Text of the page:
Dealing With TheNew Elephant In Room

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ATLANTA-When it comes to compliance, "there's a new elephant in the room," noted Murray Klein-the Consumer Financial Protection Bureau.

Klein, vice president business channel, financial solutions at TransAmerica Life & Protection Financial Solutions Group, called the CFPB-and the compliance burdens that may arise from it-"truly a paradigm shift." He noted the greatest burden to the credit union community could be that "the extent of this new agency's authority and the breadth of its reach are yet to be absolutely defined."

"Vigilance and being well-informed are the key issues right now, and will certainly be throughout 2011 and 2012," said Klein. With what he called "a flurry of proposed rules still coming out of the independent agencies, as well as the CFPB," credit unions have got to rely on grassroots activism to get their message across.

"They've got to be proactive, so that will mean probably writing letters or sending e-mails," said Klein. "They've got to be heard; they've got to make certain that the individuals who are creating new rules and regulations hear from the grassroots, not just from the trade associations and the lobbyists."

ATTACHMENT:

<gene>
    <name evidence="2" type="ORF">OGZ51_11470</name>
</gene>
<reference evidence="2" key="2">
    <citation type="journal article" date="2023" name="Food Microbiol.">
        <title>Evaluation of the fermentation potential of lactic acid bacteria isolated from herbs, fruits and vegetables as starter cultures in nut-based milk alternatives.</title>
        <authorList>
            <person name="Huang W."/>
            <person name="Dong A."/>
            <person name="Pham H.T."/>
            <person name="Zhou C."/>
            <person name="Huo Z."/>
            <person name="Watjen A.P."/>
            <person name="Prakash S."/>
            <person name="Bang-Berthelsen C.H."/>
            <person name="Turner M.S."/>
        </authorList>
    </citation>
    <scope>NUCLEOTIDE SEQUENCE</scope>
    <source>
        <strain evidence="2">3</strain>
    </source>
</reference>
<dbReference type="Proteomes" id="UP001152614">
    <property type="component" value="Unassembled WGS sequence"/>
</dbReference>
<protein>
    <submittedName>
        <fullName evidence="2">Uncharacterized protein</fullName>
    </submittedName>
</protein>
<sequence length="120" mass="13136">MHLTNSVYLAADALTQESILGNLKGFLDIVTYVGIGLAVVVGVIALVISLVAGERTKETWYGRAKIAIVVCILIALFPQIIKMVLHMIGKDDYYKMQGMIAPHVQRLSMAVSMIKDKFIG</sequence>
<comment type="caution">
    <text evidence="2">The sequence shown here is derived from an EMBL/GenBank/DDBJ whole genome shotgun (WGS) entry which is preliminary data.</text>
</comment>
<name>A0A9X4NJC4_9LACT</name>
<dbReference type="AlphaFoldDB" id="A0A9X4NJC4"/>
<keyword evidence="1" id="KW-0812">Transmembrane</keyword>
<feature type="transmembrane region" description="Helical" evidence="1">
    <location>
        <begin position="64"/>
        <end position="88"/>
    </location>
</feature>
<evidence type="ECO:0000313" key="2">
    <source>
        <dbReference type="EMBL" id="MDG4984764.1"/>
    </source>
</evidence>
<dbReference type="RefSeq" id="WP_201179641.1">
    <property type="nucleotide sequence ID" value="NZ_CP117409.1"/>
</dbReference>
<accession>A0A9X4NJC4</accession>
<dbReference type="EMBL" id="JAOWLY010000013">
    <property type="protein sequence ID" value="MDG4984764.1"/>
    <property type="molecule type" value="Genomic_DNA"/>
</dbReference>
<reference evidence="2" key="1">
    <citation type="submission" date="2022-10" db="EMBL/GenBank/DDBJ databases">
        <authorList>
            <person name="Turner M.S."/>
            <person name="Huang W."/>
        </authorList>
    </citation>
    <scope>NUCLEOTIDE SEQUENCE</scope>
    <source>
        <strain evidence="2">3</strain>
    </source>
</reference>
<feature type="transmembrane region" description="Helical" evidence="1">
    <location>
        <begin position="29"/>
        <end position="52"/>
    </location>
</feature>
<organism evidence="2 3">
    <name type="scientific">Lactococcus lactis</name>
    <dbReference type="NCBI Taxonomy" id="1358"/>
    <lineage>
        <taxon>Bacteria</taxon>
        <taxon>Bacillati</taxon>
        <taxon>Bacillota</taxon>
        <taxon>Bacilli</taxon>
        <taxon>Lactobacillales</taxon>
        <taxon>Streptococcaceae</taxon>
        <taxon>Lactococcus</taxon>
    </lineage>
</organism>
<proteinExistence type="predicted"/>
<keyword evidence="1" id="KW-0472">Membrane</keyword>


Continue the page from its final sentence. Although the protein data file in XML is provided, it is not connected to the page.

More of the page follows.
Klein added that the CU community (alongside vendor partners and CU trade groups) should also speak up about issues of concern. "Those things that are good and helpful, instead of always having a cynic's voice, we have to show our support and appreciation for those things," he said, offering the example of a CFPB proposal that blends a pair of mortgage disclosures. "If that's a good thing, then we can't sit on the sidelines and say it's a good thing; we have to be credible. We have to support the good things at the same time we're objecting to those things we find onerous."

As CUs adjust to the CFPB and other new compliance changes, "this is going to require a lot more cooperation amongst all of the elements." Fortunately, he added, "there is very little intra-entity friction here. Everybody sees the same problems as being onerous. Everyone's willing to get down in the weeds with specific issues instead of general condemnation [of the CFPB or other agencies]. It's a democratic approach, but I think it's very important."

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